"In fact, woman has a genius all her own,
which is vitally essential to both society and the Church." --John Paul II

Saturday, February 13, 2010

You don't have to be a genius to have a genius

Feminine genius?  Yes, you, Mary!   And -- cooler yet -- you not only are a feminine genius, you HAVE a feminine genius!

If we hop in to our Etymological Time Machine and steer it to ancient Rome, we'll see the word "genius" referring to a kind of local or familial spirit.  Towns and gates had their own genius; so did clans, families, and individuals. 

The concept lives on in the idea of personification (for example, "The Spirit of St Louis", the "Spirit of Christmas", Uncle Sam, the Statue of Liberty, and so on.)  
The Genius of America, Adolphe Yvon, 1858

As for the word itself, it didn't begin to take on its contemporary meaning of "super-smart individual" until almost the 1700's, and even now I don't know if it carries this meaning in languages other than English.  Its older meaning carries the idea of an essential spirit or character.  It comes from the same root as "generate" and "genial", and is a cousin to the word "nature."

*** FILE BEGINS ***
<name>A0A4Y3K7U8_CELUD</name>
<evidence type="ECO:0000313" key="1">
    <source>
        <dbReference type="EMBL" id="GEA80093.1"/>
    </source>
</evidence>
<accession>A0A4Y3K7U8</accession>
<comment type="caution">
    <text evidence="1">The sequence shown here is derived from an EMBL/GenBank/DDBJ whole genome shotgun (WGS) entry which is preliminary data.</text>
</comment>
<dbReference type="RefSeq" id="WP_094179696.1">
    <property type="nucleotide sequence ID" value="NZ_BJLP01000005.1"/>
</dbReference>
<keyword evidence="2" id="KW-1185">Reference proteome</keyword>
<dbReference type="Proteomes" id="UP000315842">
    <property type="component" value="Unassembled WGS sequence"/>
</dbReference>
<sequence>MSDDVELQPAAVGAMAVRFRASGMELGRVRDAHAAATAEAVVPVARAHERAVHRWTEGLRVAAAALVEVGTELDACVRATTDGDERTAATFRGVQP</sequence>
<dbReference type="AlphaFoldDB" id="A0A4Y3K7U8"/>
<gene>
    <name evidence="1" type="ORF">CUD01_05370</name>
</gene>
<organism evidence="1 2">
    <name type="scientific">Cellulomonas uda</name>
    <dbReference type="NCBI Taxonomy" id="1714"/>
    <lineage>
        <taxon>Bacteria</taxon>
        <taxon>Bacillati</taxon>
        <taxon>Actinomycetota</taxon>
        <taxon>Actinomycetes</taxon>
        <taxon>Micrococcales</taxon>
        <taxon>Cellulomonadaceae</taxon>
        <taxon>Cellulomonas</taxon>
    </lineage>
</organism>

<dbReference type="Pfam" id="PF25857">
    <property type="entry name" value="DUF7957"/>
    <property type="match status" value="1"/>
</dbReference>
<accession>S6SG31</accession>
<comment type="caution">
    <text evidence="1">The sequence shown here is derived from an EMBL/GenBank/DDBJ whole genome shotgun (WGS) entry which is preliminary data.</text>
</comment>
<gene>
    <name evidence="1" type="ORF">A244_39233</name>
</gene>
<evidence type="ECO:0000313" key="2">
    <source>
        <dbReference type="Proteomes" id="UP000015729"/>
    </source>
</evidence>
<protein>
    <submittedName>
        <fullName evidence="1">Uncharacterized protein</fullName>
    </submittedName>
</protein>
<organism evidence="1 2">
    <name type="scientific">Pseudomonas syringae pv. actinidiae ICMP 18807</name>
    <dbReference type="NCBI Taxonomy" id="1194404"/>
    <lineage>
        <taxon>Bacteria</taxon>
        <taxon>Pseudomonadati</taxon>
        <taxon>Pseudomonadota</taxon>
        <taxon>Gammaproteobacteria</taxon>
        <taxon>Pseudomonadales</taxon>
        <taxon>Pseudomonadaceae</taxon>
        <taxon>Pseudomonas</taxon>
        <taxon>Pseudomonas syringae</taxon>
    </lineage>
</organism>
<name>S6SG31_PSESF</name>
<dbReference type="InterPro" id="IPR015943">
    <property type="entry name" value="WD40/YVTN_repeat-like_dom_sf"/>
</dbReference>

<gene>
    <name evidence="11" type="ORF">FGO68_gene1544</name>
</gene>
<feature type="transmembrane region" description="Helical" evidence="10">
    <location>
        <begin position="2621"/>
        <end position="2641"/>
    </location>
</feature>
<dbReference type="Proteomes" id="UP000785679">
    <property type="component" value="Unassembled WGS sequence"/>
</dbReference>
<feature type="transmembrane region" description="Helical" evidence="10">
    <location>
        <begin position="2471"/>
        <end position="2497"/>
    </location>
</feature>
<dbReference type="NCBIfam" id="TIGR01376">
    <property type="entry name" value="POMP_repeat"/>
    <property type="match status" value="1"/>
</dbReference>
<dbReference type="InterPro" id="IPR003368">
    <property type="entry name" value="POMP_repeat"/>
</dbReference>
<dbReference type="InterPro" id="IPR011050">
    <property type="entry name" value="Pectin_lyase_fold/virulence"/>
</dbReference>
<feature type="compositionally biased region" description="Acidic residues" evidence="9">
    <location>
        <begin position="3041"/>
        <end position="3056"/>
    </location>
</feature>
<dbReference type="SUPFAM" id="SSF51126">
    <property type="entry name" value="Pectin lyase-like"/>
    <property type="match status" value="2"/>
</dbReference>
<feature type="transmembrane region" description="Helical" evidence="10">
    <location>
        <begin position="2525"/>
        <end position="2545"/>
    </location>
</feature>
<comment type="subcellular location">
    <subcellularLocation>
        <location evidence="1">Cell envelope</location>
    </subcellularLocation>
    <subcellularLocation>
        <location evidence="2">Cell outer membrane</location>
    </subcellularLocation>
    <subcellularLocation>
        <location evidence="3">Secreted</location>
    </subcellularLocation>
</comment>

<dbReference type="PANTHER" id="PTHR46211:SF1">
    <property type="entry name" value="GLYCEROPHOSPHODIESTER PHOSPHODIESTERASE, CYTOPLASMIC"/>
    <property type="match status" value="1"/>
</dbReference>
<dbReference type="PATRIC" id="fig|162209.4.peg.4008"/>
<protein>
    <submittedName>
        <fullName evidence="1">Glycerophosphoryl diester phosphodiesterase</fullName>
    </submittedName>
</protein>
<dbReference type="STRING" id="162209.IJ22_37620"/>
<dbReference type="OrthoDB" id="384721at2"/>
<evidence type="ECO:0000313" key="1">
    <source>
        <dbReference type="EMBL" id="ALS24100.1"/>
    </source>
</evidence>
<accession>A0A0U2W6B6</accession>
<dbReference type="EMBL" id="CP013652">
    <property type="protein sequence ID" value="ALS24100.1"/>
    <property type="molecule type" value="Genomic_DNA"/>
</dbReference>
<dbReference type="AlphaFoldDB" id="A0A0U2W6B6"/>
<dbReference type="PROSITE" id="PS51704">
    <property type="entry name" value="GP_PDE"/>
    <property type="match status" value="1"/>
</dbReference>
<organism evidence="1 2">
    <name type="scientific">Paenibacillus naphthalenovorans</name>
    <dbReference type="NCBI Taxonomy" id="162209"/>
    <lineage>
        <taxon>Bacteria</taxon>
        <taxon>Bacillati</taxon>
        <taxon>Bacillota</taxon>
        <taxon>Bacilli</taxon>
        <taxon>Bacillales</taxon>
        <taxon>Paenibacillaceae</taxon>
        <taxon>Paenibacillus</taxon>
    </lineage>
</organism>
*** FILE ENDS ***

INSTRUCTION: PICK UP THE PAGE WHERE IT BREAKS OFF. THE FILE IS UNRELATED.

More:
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The idea of  "the feminine genius" takes my mind in so many different directions, I hardly know where to start.  Certainly it involves giving proper respect to the vocations of mothering and childrearing.  But how does the feminine spirit manifest in the lives of women who are married but struggle with infertility -- and may not be called to adopt children?  For women who are single, who aren't mothers, who don't see Mr Right on the horizon but who don't feel called to religious life?  How does that spirit play out for them?  What about when the children grow up?

How does the feminine genius manifest itself in the workplace -- especially in a workplace that isn't part of the traditional teacher-nurse-housekeeper realm of women?  (And how did some work come to be considered "women's work" anyway?)   And are there ways that we should be taught to develop and express that spirit?


  1. Can't wait to see where your mind leads the discussion. An adventure I am looking forward to.

  2. Génie in French has the same modern meaning as in English.


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